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Liver Transpl. 2008 May;14(5):616-24. doi: 10.1002/lt.21407.

Hepatitis C virus reinfection in liver transplant patients: evaluation of liver damage progression with echo-color Doppler.

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  • 1Department of Clinical and Experimental Medicine, University of Padua, Padua, Italy. massimo.bolognesi@unipd.it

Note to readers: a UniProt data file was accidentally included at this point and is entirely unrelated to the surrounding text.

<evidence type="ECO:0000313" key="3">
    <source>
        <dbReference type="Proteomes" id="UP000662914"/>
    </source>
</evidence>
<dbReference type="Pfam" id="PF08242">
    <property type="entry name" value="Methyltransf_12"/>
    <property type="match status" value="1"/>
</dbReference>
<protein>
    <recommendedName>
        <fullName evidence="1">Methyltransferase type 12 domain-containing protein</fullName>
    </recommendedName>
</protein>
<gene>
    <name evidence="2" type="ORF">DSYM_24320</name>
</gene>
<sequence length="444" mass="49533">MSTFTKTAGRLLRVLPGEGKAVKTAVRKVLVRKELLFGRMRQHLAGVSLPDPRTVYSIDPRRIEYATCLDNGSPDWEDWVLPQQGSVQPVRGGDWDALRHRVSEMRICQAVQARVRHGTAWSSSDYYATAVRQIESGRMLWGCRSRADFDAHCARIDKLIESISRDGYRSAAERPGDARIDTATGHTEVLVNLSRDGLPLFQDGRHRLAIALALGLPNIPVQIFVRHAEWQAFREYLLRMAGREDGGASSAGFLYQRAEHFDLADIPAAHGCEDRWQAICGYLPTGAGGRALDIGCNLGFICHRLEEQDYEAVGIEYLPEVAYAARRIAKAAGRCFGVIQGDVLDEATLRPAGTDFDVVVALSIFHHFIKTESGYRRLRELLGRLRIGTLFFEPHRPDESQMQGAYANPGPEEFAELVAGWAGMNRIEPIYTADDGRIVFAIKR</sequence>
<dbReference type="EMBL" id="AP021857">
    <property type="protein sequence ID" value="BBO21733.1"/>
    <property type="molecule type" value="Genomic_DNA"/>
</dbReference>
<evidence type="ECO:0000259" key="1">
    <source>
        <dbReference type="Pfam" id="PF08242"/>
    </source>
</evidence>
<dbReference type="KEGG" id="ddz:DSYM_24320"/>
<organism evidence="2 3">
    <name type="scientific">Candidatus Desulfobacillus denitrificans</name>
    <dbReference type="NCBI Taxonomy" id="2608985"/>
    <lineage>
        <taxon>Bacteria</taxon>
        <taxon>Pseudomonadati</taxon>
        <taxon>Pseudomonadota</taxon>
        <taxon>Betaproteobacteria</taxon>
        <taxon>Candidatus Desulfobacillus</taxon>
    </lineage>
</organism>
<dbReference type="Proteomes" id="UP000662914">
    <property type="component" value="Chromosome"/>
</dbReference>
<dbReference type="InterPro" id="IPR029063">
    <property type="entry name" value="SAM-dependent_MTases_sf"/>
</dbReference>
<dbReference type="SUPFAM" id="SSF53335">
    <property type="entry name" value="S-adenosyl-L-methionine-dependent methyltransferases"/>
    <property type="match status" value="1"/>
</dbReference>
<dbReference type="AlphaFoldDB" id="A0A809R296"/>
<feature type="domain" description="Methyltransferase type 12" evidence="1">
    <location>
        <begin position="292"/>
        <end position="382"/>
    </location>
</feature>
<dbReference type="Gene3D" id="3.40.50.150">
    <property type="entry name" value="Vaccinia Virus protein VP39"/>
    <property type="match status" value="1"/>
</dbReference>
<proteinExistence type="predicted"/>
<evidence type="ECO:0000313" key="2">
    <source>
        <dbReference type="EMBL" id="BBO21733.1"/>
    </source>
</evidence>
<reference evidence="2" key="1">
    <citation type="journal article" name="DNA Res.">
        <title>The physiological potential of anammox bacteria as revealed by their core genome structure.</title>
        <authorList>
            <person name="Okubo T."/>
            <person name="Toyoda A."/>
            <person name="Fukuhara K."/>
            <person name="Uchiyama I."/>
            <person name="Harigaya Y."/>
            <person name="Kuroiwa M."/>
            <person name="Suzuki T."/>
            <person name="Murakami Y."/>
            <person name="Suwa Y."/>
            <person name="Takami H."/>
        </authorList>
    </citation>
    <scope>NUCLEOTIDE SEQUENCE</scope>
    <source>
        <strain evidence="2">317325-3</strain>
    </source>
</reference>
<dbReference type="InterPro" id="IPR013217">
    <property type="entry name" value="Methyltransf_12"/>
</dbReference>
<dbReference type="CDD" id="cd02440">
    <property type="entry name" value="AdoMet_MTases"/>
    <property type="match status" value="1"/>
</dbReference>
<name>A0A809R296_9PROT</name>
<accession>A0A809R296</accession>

Liver transplant recipients are a model of rapid progression of hepatitis C virus (HCV)-related liver disease, from normal to cirrhosis. The aim of the study was the analysis of the relationship between portohepatic hemodynamics and modification in liver histology during the progression of HCV liver disease after transplant. Patients transplanted for HCV cirrhosis were considered for the study. At least every 6-12 months, the portal blood flow velocity, hepatic and splenic pulsatility indices, and a portal hypertensive index (obtained from the combination of the portal blood velocity and splenic pulsatility index) were measured with echo-Doppler. Liver biopsy was performed whenever necessary. The time course of echo-Doppler parameters during the histological progression of the liver disease was analyzed. Posttransplant patients without HCV were included as controls. Forty-nine patients with histology-proven relapse of HCV hepatitis were included in the study. At the onset of recurrent hepatitis, the portal blood flow velocity significantly decreased (P < 0.001), and the splenic pulsatility index increased (P = 0.020), whereas the hepatic pulsatility index remained unchanged. In the following years, in addition to a further slight decrease in the portal blood velocity (P = 0.027), a progressive increase in the hepatic and splenic pulsatility indices was also detected (P = 0.009 and P < 0.0001, respectively). The portal hypertensive index steadily increased with the progression of the disease and was related to the degree of liver fibrosis. In conclusion, the information obtainable from splanchnic Doppler parameters can be used to monitor the progression of liver fibrosis in transplant patients with HCV reinfection.

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